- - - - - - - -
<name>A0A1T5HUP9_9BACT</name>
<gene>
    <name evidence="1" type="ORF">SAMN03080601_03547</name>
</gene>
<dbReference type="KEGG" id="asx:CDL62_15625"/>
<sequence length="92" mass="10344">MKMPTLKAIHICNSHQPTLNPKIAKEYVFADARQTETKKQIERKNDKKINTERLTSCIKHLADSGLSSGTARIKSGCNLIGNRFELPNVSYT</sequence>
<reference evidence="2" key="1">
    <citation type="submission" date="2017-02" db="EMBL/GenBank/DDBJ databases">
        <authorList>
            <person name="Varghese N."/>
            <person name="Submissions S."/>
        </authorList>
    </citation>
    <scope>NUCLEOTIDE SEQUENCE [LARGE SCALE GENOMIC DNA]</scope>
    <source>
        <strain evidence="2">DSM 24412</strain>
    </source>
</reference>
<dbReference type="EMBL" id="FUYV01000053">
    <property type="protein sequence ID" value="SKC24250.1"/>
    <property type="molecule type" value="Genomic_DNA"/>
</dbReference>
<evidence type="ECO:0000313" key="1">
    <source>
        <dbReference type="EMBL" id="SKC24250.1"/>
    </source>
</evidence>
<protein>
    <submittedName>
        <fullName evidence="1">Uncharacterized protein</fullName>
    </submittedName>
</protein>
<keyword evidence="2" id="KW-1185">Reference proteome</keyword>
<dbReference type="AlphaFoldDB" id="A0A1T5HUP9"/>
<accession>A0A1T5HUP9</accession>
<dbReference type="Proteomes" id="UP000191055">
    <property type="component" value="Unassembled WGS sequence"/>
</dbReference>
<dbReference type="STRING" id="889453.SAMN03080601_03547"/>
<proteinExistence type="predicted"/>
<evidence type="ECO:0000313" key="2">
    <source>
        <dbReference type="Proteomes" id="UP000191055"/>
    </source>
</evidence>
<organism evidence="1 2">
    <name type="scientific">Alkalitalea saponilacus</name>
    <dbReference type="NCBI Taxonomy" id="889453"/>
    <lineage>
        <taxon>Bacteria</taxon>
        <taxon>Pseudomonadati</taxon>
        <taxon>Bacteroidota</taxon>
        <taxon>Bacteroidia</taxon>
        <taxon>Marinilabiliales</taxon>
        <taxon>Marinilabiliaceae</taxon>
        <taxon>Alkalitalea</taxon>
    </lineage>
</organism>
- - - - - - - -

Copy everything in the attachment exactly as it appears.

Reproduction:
<name>A0A1T5HUP9_9BACT</name>
<gene>
    <name evidence="1" type="ORF">SAMN03080601_03547</name>
</gene>
<dbReference type="KEGG" id="asx:CDL62_15625"/>
<sequence length="92" mass="10344">MKMPTLKAIHICNSHQPTLNPKIAKEYVFADARQTETKKQIERKNDKKINTERLTSCIKHLADSGLSSGTARIKSGCNLIGNRFELPNVSYT</sequence>
<reference evidence="2" key="1">
    <citation type="submission" date="2017-02" db="EMBL/GenBank/DDBJ databases">
        <authorList>
            <person name="Varghese N."/>
            <person name="Submissions S."/>
        </authorList>
    </citation>
    <scope>NUCLEOTIDE SEQUENCE [LARGE SCALE GENOMIC DNA]</scope>
    <source>
        <strain evidence="2">DSM 24412</strain>
    </source>
</reference>
<dbReference type="EMBL" id="FUYV01000053">
    <property type="protein sequence ID" value="SKC24250.1"/>
    <property type="molecule type" value="Genomic_DNA"/>
</dbReference>
<evidence type="ECO:0000313" key="1">
    <source>
        <dbReference type="EMBL" id="SKC24250.1"/>
    </source>
</evidence>
<protein>
    <submittedName>
        <fullName evidence="1">Uncharacterized protein</fullName>
    </submittedName>
</protein>
<keyword evidence="2" id="KW-1185">Reference proteome</keyword>
<dbReference type="AlphaFoldDB" id="A0A1T5HUP9"/>
<accession>A0A1T5HUP9</accession>
<dbReference type="Proteomes" id="UP000191055">
    <property type="component" value="Unassembled WGS sequence"/>
</dbReference>
<dbReference type="STRING" id="889453.SAMN03080601_03547"/>
<proteinExistence type="predicted"/>
<evidence type="ECO:0000313" key="2">
    <source>
        <dbReference type="Proteomes" id="UP000191055"/>
    </source>
</evidence>
<organism evidence="1 2">
    <name type="scientific">Alkalitalea saponilacus</name>
    <dbReference type="NCBI Taxonomy" id="889453"/>
    <lineage>
        <taxon>Bacteria</taxon>
        <taxon>Pseudomonadati</taxon>
        <taxon>Bacteroidota</taxon>
        <taxon>Bacteroidia</taxon>
        <taxon>Marinilabiliales</taxon>
        <taxon>Marinilabiliaceae</taxon>
        <taxon>Alkalitalea</taxon>
    </lineage>
</organism>